Physician administrators in particular should resist corporate language proffered by their business-predominant colleagues. In their interactions with government officials, with the health insurance industry and with health care delivery systems, physician leaders should give respectful feedback about the repetitive injury that “provider” conveys and frame this semantic change as a care quality, business, and physician workforce wellness strategy.
Collectively, medical educators should advocate with government agencies, private insurers, and pharmaceutical companies to retire the label in regulations and legislation and to ask electronic health record vendors to purge the word from their templates. The Association of American Medical Colleges and the American Board of Medical Specialties could develop position statements—such as that of the American Academy of Family Physicians8—rejecting “provider” when describing a board-certified physician.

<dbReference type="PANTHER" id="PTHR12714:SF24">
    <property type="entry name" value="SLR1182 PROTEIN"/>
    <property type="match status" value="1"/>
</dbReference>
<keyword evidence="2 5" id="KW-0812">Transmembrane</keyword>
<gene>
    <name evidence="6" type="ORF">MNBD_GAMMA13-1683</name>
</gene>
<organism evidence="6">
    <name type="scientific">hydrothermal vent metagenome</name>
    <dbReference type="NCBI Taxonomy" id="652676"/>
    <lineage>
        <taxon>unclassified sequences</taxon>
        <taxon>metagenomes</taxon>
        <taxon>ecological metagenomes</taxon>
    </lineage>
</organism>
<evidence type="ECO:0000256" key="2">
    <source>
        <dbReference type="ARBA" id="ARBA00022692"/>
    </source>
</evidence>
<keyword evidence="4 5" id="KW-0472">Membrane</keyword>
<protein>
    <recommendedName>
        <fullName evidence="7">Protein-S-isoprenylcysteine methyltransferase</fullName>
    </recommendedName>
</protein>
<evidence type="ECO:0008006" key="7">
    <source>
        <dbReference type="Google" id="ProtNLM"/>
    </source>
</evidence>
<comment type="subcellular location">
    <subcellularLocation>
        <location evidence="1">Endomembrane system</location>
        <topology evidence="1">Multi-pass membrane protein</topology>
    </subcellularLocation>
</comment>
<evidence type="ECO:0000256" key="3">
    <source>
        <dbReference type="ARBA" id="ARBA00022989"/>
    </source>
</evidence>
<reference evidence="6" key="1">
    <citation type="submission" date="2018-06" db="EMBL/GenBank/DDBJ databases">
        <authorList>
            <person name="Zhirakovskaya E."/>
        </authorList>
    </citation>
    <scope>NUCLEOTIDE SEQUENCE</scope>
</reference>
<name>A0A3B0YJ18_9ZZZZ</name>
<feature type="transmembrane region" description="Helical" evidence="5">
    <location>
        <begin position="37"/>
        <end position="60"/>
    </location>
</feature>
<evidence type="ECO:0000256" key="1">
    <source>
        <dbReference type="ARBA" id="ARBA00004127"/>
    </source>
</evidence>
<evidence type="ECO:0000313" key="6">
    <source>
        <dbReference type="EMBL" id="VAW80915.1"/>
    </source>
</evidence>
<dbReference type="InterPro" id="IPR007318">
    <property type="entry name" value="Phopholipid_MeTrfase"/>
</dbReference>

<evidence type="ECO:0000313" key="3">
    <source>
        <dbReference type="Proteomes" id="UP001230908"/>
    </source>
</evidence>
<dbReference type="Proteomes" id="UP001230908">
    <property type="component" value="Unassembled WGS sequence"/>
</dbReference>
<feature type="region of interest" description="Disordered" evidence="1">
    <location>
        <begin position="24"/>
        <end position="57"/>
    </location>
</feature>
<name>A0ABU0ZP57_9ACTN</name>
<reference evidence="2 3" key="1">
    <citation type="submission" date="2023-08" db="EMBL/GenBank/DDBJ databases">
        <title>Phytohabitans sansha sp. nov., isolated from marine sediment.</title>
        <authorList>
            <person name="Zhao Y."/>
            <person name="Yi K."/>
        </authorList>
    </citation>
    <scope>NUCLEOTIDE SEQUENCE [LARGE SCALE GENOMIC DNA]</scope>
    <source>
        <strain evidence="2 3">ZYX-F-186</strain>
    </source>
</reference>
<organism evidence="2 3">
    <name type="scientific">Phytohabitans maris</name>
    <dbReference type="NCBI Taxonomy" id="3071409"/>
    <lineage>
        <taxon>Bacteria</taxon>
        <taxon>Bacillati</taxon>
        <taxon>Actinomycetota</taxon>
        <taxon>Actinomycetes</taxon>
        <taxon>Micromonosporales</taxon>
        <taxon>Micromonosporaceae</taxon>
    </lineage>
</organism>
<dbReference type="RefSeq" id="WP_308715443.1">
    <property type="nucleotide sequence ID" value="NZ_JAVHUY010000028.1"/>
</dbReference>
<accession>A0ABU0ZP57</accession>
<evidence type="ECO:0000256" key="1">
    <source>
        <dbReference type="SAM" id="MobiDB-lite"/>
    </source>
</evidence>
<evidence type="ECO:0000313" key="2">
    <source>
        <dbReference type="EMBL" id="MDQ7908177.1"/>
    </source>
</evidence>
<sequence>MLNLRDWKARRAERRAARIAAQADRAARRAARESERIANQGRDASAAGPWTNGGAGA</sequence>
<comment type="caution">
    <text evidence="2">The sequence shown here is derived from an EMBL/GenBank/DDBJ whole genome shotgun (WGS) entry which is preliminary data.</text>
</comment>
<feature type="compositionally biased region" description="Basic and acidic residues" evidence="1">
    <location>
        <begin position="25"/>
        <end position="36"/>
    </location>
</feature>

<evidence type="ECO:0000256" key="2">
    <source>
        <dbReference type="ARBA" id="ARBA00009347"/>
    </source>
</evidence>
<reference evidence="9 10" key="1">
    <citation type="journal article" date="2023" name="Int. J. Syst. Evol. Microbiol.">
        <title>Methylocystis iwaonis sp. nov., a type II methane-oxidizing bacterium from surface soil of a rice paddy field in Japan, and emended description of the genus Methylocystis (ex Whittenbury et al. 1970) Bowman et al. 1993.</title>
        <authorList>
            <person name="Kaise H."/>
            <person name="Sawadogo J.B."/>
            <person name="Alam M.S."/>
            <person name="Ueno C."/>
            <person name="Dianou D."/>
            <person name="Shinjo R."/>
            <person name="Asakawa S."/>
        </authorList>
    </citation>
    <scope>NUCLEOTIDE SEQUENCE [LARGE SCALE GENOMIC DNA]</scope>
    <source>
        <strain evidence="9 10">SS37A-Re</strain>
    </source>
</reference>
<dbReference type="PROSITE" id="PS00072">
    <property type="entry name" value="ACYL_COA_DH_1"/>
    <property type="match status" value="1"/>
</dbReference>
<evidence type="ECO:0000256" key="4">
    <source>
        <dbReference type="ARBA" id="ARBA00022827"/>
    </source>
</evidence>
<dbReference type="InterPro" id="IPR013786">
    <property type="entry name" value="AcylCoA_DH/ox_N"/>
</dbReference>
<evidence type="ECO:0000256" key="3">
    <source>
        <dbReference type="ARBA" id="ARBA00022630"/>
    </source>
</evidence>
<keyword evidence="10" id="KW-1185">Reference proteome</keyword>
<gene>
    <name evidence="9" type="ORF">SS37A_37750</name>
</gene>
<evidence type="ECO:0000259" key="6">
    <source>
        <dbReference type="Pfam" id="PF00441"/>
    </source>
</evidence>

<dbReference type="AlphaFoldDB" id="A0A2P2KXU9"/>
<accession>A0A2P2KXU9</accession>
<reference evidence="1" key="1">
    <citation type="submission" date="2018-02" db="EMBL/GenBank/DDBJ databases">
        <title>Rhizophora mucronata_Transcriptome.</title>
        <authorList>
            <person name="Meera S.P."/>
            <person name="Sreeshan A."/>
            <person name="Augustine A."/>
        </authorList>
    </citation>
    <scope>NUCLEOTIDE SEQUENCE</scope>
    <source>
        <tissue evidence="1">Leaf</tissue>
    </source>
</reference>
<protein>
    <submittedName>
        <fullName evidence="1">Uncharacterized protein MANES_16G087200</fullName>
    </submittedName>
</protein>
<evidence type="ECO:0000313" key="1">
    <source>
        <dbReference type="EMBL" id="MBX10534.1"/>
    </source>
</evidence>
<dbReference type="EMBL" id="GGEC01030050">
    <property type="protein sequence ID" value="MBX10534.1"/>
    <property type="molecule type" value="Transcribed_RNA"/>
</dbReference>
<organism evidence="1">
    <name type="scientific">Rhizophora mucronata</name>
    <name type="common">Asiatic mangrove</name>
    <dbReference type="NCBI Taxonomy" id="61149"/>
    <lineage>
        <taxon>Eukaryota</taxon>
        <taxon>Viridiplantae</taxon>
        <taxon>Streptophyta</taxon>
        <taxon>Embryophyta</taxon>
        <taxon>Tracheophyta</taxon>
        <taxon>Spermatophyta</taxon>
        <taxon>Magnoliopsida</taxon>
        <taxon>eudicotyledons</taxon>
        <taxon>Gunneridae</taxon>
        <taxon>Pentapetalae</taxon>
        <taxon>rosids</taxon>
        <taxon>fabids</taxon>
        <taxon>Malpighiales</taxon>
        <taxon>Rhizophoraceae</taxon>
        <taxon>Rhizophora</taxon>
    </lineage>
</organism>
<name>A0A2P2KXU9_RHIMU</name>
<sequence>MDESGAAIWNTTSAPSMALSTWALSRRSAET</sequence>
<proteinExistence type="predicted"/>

Although no formal survey exists of physician perceptions of the label “provider,” prior literature indicates many believe it devalues physicians' intensive training, exacerbates demoralization, or harms the physician-patient relationship.7,18,24 Physicians who tolerate the term may lack awareness of its insidious negative effects.
In creating their life's aspirations, none of our residents or students declared, “I want to be a provider.” Calling them physicians may help residents recognize that their deeply meaningful interactions with patients signify so much more than a series of economic transactions. Starting in the imprinting setting of graduate medical education, it is time to resist deprofessionalization burnout, serve patients' interests, and safeguard young physicians' professional identity formation. Let us train residents not as “providers,” but as physicians.